UWO in Canada rationalizes language consulting approval
Earlier this year, Claire Bowern over at Anggarrgoon was collecting examples of human subjects policies as they apply to language consultants at various institutions. In that connection, I've been meaning to post this announcement I received from the Canadian Linguistics Association mailing list a couple of weeks ago for consideration:
"The Office of Research Ethics at the University of Western Ontario has recently approved a document giving exemption from ethical review for certain types of language consultation. We invite linguists across Canada to consult this document and to use it as the basis for exemption at their institution if they so choose. This document was written by Claire Gurski, Stephanie Kelly, David Heap and Ileana Paul from the Department of French at UWO and we would like to thank the research group PERL (Practice of Ethics for Research in Linguistics) for their hard work over the summer. A link to the document can be found on the PERL website, as well as other information about our on- going activities:
The document itself can be downloaded at this link: http://www.uwo.ca/research/ethics/nonmed/3g006-guideline-language-consultation-oct-2005.pdf.
In my own capacity as field researcher, I present a two-and a half-page, densely written consent form to my consultants for their signature. This document, based on University of Arizona guidelines and modified by me for my particular research project, was vetted extensively by our Human Subjects office and was a necessary part of getting project approval. Its intention is solely to ensure that my consultants are fully informed of any possible negative effects that the research project might have for them, and to be sure that they are aware that they can withdraw from the project at any time, and of the compensation rates which they are entitled to for participating in the research.
Despite all of these good motivations, however, the document is a problem; it's quite awkward to begin my relationship with my usually elderly, sometimes not-100%-fluent in English consultants by asking them to sign something that looks like a contract and describes every imaginable negative repercussion they might suffer from participating in the research. I am required to (and do) explain the content of the document to my consultants in cases where they don't seem to want to or be able to read it, and I explain that it's required for them to sign it, but it's not the best way to begin a comfortable, friendly relationship that I hope will last over many sessions.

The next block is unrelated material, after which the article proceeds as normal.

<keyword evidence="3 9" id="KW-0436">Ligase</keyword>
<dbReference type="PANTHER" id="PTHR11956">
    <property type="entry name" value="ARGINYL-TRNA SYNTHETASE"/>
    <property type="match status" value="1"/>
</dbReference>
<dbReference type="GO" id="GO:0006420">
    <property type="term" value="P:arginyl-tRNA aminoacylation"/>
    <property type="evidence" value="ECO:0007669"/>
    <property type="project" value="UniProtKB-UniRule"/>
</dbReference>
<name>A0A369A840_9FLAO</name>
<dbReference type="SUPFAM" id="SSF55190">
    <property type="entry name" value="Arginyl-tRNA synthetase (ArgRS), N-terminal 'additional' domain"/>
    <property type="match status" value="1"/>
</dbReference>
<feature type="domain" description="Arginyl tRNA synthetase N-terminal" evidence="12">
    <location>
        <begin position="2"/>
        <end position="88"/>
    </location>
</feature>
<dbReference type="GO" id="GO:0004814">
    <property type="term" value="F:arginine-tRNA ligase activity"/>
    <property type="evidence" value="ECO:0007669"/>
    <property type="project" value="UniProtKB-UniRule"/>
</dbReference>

Not only that: I personally feel that the relationship of a linguistic researcher and language consultant is just that -- a professional relationship between an investigator and someone with expert knowledge not available in the population at large (particularly in the case of minority or endangered languages). Treating a language consultant as a 'human subject' seems to me to express exactly the wrong attitude. The consultant is an expert who must be treated with respect and appreciation, more like a teacher than a experimental subject. Although the elicitation of a grammaticality judgment is technically a psychological experiment, it is one which crucially depends on the specialized knowledge of the judger and their willingness to deploy it. The consent form, however, administered as part of the 'human subjects protection program', is a disempowering document, with a 'me investigator, you gerbil' feel to it. We do have to watch out for our gerbils, human and otherwise, but a language consultant is not one and should not be made to feel like one. (This sentiment is much more eloquently expressed in the PERL document linked to above.)
It is of paramount importance as a field researcher to be aware of the ethical ramifications of one's work, and to be sensitive and responsive to the wishes and needs of one's consultants and their larger community of language speakers, most especially in cases of minority and endangered languages. I would consider it very appropriate for our human subjects office to try to find a way to monitor researchers' behavior with respect to these questions. I don't think that consent form model, however, succeeds at this particularly well, and consequently I applaud the UWO decision to exempt language consultant work from this procedure.